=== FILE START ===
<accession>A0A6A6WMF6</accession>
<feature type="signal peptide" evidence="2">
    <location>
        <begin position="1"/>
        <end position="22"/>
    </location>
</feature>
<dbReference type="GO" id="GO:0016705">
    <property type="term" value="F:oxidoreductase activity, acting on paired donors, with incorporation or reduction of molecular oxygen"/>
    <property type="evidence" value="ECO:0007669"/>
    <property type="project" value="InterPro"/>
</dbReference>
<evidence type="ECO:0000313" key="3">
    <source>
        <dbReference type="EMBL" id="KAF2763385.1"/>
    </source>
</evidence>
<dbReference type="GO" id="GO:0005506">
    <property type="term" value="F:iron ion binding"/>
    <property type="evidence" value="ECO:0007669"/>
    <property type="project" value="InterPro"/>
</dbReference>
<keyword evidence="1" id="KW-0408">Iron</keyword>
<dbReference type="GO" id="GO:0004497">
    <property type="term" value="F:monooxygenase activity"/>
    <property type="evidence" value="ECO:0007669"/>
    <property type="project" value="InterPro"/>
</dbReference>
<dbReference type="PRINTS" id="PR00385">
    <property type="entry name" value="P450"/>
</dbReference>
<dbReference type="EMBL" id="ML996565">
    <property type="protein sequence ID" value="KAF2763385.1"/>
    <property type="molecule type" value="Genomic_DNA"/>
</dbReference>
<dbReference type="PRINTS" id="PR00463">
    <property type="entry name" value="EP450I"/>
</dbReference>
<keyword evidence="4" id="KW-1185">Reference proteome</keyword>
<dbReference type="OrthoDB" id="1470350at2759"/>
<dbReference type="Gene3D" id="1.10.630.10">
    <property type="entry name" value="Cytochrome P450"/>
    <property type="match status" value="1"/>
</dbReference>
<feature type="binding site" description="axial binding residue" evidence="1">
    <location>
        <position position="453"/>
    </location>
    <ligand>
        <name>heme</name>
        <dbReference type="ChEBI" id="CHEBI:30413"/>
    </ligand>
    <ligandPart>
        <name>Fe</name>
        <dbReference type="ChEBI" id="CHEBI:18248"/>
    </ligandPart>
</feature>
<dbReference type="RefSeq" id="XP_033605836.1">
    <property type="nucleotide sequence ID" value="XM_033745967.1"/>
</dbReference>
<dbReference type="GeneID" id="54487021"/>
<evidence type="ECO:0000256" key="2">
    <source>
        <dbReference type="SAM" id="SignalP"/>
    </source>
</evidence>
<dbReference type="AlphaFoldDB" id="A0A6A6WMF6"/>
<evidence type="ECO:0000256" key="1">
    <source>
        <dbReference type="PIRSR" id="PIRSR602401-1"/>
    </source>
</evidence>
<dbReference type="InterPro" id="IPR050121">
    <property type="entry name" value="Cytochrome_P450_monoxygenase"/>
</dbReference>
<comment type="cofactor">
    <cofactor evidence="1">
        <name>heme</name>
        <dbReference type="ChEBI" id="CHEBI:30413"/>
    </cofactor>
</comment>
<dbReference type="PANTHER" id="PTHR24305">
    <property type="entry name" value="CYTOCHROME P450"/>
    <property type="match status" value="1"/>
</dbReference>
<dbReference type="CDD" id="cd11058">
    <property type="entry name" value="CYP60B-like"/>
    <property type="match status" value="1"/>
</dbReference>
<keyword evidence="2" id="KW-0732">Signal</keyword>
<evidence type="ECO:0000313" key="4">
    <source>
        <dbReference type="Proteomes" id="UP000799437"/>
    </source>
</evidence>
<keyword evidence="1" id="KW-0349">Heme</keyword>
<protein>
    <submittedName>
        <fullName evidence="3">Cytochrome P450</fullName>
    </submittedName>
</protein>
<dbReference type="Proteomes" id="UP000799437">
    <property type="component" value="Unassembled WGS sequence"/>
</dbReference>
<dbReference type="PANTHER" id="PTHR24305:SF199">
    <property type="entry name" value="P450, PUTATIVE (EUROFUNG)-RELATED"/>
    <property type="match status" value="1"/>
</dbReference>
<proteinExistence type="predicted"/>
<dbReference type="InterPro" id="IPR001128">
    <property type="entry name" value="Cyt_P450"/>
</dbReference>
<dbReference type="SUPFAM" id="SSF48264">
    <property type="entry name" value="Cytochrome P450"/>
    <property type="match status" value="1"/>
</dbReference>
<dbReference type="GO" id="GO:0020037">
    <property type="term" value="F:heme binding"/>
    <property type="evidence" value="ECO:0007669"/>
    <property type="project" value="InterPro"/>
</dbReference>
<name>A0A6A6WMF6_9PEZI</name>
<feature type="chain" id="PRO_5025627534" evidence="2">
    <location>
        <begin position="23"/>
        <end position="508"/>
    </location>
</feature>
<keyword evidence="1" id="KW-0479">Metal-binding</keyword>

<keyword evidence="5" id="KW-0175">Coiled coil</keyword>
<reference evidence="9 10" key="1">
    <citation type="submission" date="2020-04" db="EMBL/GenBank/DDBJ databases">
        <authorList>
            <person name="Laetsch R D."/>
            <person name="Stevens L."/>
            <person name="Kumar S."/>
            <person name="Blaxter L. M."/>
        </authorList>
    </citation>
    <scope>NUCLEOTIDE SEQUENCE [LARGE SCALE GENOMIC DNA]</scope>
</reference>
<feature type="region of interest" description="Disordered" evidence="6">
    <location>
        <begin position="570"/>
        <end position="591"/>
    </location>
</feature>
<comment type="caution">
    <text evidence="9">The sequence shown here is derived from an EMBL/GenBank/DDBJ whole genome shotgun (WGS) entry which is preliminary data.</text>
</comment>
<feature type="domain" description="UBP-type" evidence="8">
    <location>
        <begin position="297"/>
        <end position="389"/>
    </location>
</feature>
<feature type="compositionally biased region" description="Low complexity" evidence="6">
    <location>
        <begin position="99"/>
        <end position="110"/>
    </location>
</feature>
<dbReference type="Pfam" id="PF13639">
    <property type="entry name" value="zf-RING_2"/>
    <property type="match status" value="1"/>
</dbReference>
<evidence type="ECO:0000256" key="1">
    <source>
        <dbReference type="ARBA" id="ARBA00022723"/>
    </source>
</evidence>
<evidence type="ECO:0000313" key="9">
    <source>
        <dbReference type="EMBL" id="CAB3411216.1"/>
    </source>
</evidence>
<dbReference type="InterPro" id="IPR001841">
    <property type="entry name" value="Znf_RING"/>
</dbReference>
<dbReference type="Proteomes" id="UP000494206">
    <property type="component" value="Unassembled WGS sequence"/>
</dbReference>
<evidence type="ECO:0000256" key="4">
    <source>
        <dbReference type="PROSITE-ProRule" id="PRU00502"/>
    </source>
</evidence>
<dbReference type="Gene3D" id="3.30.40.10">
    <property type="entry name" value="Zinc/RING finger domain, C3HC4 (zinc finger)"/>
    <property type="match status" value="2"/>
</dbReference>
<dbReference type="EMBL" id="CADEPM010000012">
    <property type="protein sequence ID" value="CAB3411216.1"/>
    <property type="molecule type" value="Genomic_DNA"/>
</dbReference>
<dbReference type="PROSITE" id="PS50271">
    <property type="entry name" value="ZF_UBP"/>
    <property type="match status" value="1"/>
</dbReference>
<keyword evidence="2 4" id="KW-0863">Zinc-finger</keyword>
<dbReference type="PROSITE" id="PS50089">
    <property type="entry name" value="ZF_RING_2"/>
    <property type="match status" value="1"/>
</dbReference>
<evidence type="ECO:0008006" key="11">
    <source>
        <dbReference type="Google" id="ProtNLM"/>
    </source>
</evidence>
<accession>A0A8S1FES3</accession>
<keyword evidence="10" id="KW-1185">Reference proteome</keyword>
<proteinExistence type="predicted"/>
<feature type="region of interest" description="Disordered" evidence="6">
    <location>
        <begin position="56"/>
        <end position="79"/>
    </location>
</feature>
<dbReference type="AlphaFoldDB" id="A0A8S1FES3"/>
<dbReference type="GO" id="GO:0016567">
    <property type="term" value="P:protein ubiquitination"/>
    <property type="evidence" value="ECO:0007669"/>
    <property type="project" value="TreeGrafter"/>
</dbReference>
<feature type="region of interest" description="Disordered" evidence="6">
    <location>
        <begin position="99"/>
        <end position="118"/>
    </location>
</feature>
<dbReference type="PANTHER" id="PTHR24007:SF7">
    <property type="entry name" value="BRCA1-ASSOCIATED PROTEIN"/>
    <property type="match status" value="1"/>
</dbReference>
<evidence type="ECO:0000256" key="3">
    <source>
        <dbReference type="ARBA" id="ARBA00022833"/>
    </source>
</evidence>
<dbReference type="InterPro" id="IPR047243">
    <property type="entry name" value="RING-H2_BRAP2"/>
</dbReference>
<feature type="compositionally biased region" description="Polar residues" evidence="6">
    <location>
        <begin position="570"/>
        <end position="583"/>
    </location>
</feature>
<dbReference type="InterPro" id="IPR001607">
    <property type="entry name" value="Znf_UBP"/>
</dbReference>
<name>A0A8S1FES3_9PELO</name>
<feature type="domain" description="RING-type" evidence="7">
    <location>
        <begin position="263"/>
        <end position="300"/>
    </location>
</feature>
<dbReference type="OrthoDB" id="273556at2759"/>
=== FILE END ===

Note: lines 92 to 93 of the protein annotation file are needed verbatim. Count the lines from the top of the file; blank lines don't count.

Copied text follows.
    <source>
        <dbReference type="Proteomes" id="UP000799437"/>